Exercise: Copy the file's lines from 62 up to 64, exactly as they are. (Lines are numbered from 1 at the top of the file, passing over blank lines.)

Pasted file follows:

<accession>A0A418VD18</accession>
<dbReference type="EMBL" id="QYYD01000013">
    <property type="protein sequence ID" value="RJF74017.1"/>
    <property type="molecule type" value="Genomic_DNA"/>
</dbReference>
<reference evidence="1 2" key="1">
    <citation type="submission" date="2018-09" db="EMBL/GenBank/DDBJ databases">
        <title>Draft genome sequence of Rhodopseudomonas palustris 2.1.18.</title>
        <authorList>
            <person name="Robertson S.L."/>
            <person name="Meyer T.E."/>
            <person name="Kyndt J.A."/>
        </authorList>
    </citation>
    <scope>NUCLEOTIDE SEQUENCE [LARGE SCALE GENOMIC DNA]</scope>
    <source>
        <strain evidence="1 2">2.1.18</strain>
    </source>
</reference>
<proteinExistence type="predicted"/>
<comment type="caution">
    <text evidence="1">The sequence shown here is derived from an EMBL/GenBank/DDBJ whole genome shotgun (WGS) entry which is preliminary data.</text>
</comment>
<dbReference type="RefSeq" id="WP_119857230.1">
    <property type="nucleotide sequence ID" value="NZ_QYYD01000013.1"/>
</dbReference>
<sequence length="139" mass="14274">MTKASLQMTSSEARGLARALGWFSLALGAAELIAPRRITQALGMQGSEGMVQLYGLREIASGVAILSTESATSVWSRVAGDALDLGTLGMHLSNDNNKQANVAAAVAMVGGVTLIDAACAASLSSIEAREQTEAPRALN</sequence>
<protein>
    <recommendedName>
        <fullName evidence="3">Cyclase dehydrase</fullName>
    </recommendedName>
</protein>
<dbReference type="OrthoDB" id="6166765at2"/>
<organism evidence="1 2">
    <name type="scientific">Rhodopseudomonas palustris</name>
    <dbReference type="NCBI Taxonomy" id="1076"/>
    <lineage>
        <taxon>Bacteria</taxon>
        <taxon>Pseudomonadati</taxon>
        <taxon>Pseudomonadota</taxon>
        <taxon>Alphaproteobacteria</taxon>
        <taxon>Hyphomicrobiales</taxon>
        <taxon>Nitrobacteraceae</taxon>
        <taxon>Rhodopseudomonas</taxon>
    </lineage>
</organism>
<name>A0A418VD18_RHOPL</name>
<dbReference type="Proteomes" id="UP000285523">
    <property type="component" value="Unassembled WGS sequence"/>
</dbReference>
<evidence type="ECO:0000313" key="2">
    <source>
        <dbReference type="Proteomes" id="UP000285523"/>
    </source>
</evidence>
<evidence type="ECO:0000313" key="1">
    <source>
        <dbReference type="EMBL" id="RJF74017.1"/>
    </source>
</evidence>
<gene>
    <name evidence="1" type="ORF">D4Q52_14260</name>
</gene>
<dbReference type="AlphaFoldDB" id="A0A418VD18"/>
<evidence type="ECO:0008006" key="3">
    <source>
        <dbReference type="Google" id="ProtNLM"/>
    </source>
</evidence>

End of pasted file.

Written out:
    <name evidence="1" type="ORF">D4Q52_14260</name>
</gene>
<dbReference type="AlphaFoldDB" id="A0A418VD18"/>